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News October 23, 2018

10 things we learnt from APRA AMCOS’ event for gaming composers

10 things we learnt from APRA AMCOS’ event for gaming composers
2017 event speaker BATTERIE Credit: Helen White

For the second year, APRA AMCOS hosted High Score: Composition and Sound Art for Gaming, its one day event dedicated to one of the most booming music sectors.

Part of the Melbourne International Games Week program, this year’s sold-out edition featured composers discussing their craft, networking, and even insights for game developers.

For those who missed out, here are some key takeaways:

  1. Don’t just rush into a project

    Keynote composer Kevin Penkin (credits include Made In Abyss, Florence) gave the advice he wishes he got as a young composer:

    “Chill out! This is not a sprint, this is a marathon. Don’t rush, take the time you need to discover the music you want to write and how to write it well.”

    Kevin Penkin at High Score

    Kevin Penkin. Credit: Andrew Watson

  2. Hone your own sound and own it.

    As Fabian Malabello from The Otherworld Agency answered in one of the day’s ‘Ask Me Anything’ sessions, “Be an artist! Your favourite musicians don’t work in every single genre, they focus on the style and sound they do well – you should do the same.”

  3. Composers and audio designers work hand in hand to build aesthetic and immersion

    Biddy Connor and Michael Theiler showcased their amazing work on Paperbark (a wombat’s journey through the Australian bush – incorporating viola, banjo and autoharp alongside Australian nature samples recorded on a camping trip.)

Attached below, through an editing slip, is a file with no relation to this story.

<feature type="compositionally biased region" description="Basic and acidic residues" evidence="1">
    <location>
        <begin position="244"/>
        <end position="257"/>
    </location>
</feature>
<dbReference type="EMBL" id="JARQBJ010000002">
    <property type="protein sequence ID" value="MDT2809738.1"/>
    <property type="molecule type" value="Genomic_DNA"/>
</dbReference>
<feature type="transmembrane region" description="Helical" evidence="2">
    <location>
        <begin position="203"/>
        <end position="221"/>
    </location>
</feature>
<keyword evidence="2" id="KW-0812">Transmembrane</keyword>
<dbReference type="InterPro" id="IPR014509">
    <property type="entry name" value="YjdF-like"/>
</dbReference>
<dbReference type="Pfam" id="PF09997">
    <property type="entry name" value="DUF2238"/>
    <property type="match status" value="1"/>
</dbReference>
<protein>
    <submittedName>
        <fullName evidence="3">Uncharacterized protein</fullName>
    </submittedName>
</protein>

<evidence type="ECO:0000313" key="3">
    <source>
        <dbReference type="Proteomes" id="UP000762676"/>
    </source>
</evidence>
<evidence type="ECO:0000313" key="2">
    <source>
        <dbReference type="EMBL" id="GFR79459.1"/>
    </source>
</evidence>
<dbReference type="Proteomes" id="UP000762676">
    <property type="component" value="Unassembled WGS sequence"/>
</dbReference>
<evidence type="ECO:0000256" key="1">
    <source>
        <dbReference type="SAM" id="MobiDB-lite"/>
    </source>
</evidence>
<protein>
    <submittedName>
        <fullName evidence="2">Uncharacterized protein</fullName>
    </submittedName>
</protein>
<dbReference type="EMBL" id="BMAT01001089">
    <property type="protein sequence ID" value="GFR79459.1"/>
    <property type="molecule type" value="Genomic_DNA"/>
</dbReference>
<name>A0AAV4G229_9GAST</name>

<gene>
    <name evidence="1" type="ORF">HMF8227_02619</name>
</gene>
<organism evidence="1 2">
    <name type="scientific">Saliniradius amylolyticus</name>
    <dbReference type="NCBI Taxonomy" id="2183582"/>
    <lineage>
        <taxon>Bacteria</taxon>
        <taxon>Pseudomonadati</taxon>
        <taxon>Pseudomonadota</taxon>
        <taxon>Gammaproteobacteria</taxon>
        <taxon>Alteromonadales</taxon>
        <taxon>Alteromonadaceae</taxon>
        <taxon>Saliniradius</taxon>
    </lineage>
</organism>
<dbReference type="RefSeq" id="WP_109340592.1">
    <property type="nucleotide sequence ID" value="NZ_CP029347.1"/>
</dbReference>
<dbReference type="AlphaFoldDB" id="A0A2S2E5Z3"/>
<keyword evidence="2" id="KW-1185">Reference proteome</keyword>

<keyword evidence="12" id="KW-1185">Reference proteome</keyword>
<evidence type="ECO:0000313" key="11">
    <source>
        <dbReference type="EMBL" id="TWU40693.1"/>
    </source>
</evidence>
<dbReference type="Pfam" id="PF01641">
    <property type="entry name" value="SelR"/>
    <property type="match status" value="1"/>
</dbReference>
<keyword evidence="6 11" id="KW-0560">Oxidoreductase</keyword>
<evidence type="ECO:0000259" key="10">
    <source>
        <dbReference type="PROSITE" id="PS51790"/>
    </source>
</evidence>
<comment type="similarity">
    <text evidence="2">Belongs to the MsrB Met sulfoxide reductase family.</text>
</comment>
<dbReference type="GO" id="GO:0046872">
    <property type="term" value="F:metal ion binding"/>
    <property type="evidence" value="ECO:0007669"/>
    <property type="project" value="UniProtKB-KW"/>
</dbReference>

The bushfire sequence was so good, the number one question from the audience was “Is the wombat okay?!” closely followed by, “How do we do that?!” Jeff van Dyck and Anne-Marie Weber similarly showcased how background audio, stings, sound effects and foley came to together to give depth and detail in “deck builder brought to life”, Hand of Fate 2.

  4. Australia has a wealth of talent

    High Score’s host Angharad ‘Rad’ Yeo, of ABC ME’s Spawn Point, pointed out:

    “All of our speakers today are locals and key parts of the Australian industry. It’s exciting how diverse these amazing people are and what they bring the field.”

  5. But the industry is still small enough that first impressions and professional relationships matter

    Giselle Rosman from IGDA Melbourne: “We’re all really busy. If you’re spending less than half of a day on a job application and haven’t done your research on what we produce – you’re wasting your and my time.” Repeat offenders begin to stand out, but likewise with a good intro: “A well written introduction meaningfully engaging with our work and how you’re relevant is the only way you get remembered well and get a reply.”

  6. Diversity is economically beneficial

    Lisy Kane producer from Girl Geek Academy and Melbourne-based developer League of Geeks points out: “Diversity in a team brings more viewpoints and information to the table when you are problem solving it just makes good business sense.”